What to Do When a Dog Bites You: First Aid, Treatment Steps, and More
A dog bite is something you need to tend to right away. Don't just leave it alone even if you think it's not serious. Here's what to do when a dog bites you.
Each year 4.7 million dog bites happen in the United States. Of those, about 800,000 need medical care.
No one ever wants a dog to bite, but sometimes it happens. It's important to know what to do when the unfortunate does happen. Keep reading for our guide on what to do when a dog bites you.
Prevent a Dog Bite
The best way to treat a dog bite is to prevent one in the first place. When you choose your family pet, make sure you pick a dog with a good temperament.
While you don't need to get your dog intensive service dog training, you should teach them the basics. Make sure they know and obey your commands.
Don't get too friendly with dogs that you don't know. Never leave children unsupervised with a dog.
Approach a new dog slowly. Let them investigate and get to know you. If a dog becomes aggressive stay calm, move slow, and don't make eye contact.
Ask About Vaccines
One of the first things you should do after the bite is to ask if the dog is up to date on their shots. During this, also get the dog owner's name, phone number, and vet information. If appropriate, asking for ID is always a good way to make sure you get the correct information.
If the dog that has bitten you shows signs of rabies, you should not wait to get the vaccine. Look for the dog to act erratically or foam at the mouth.
It's rare for humans to get rabies, and even rarer for it to transmit from a dog. However, why risk it? Talk to your doctor and see if they think a post-exposure vaccine is right.
It's a series of 4 shots over a couple weeks. That's a small price to pay.
What action you take for first aid depends on how severe the bite is. If the skin isn't broken then all you need to do is wash the area with some soap and warm water.
Broken skin requires a bit more care. After you wash with soap and warm water, gently press the wound to promote a tiny amount of bleeding. This helps to flush the wound from the inside out.
If the bite is bad enough that the wound is already bleeding, then you'll want to gently apply pressure to the wound so it will stop bleeding. Once the bleeding stops apply an antibacterial lotion and cover with a sterile bandage.
Check the Healing
You'll want to keep an eye on the wound for a possible infection. Signs of an infection are redness, swelling, warmth, and the area is tender to the touch.
If these signs get ignored, the next ones will be pain and a fever. If you experience these symptoms you need to seek medical assistance immediately.
When You Need Professional Medical Assistance
About 1 out of every 5 dog bites are considered serious and need medical attention right away. If your dog bite has any of these signs, you need to see a doctor immediately.
The dog is unknown and acting erratically. This is a sign of a wild or feral animal that probably has rabies.
The wound won't stop bleeding or has exposed bone, tendons, or muscles. This is a sign that the bite went deep beyond the skin and major damage was done.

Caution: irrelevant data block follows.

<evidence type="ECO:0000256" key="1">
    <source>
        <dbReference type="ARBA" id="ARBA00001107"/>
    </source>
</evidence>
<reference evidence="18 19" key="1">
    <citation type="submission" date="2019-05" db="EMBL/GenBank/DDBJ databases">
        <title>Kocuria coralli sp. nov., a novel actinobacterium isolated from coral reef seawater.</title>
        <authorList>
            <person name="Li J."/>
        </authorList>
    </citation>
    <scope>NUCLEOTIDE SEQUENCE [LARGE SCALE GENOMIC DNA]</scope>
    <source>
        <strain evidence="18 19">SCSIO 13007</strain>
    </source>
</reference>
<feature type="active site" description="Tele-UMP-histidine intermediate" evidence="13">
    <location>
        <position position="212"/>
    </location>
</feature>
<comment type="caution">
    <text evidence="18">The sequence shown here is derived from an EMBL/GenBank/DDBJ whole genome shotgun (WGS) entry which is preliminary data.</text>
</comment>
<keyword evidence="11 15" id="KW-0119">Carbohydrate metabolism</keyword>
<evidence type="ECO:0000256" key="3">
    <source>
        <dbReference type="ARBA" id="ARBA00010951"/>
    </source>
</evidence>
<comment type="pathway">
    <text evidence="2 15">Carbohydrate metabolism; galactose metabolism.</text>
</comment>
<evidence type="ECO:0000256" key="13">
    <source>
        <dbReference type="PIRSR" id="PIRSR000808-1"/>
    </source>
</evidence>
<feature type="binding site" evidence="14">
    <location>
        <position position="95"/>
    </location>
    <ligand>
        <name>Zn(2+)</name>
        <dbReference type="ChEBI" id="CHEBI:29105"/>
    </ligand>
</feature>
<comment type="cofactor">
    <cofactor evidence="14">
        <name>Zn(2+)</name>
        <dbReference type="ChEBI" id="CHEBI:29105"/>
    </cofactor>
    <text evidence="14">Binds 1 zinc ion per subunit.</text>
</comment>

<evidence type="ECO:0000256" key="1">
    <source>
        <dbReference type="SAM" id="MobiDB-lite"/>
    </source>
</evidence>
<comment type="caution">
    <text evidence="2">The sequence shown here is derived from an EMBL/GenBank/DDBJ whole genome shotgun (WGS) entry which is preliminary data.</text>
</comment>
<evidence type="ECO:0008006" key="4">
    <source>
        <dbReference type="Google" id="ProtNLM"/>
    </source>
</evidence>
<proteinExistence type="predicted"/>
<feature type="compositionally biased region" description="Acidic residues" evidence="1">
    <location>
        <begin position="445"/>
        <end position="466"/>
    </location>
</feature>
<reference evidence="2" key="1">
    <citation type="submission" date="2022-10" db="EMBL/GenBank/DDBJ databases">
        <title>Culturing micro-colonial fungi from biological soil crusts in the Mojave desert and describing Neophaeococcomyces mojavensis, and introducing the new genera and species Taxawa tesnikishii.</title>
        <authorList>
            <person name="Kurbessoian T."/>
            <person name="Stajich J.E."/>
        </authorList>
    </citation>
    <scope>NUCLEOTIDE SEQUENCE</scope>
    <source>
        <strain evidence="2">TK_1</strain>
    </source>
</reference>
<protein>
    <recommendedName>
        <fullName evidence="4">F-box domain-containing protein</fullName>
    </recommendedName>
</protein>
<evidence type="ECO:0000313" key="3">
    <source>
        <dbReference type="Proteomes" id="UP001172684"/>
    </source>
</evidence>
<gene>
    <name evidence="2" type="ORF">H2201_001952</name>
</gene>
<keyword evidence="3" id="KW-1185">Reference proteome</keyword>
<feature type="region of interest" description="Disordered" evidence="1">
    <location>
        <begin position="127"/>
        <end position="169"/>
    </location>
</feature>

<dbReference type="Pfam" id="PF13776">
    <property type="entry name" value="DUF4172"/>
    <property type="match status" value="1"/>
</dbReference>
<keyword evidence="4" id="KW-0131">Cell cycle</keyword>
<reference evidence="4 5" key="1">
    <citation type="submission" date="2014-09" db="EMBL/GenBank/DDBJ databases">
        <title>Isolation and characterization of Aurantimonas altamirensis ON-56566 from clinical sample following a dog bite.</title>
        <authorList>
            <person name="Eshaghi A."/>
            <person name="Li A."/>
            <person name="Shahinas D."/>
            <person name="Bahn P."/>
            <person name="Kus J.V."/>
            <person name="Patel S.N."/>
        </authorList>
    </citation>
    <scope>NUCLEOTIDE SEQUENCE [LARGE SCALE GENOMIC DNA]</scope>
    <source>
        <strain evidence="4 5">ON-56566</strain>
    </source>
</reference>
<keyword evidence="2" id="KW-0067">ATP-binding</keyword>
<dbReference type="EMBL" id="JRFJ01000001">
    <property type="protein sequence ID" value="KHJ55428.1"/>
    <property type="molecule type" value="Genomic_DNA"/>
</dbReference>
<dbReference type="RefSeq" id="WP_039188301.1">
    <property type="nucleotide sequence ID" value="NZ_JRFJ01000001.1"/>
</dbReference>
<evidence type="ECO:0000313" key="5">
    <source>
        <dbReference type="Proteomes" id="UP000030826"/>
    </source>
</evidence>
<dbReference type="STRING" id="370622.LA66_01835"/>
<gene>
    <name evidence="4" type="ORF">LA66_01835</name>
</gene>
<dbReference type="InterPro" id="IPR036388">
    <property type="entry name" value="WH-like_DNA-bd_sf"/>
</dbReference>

Finally, the wound is causing intense pain or looks swollen. You might also experience weakness, disorientation, or faintness also.
The most common complication that people experience is an infection. Contrary to urban myth, a dog's mouth is dirty and has bacteria living in it. The most common being Staphylococcus, Pasteurella, and Capnocytophaga.
When the bite is deep, there could be nerve, muscle, or bone damage. These all need medical attention to ensure they heal properly.
We've already covered the possibility of contracting rabies. This is a viral condition that will attack your nervous system.
If you can't remember the last time you had a tetanus shot, you should go to your doctor for one. Most adults get one every 10 years or when they have an experience that puts them at risk, like a dog bite. This is a bacterial disease.
Scarring can happen if the bite breaks the skin. Often the bite will tear the skin, or the bite is in a place where the skin is sensitive. Both of these may cause you to have a scar.
The good news is that over time the scar's appearance should fade. If it is especially noticeable, you can visit a dermatologist or plastic surgeon who can help you.
It is a sad fact that most dog bites happen to children. About 70% of dog bite victims, in fact, are children under 10. Thankfully the number of deaths from dog bites is very low, but if it happens it's usually to this group of victims.
Seek Legal Advice
If you have medical bills or serious injuries you are going to need more info about how to recoup your damages. Sometimes you can hold the owner automatically financially liable for their dog.
Other states have a "one bite" rule. This means that owners are not liable for their dog's bite unless the dog has bitten someone or shown that they are a threat to others before.
It is best to consult an attorney well versed about dog bites laws in your state. They can tell you what your rights are and possible recovery.
What to Do When a Dog Bites You
Now you know what to do when a dog bites you. Check to make sure the dog is up to date on its vaccines.
Then treat the wound in accordance with how severe the bite is. Then keep an eye on it as it heals for any signs of infection.
If the bite is serious or develops an infection then you need to seek treatment by a doctor. Do not wait to seek medical attention if the dog bite is a serious one that won't stop bleeding or is deep.
Looking to help your dog blow off some steam? Take your dog companion to the Del Mar dog beach!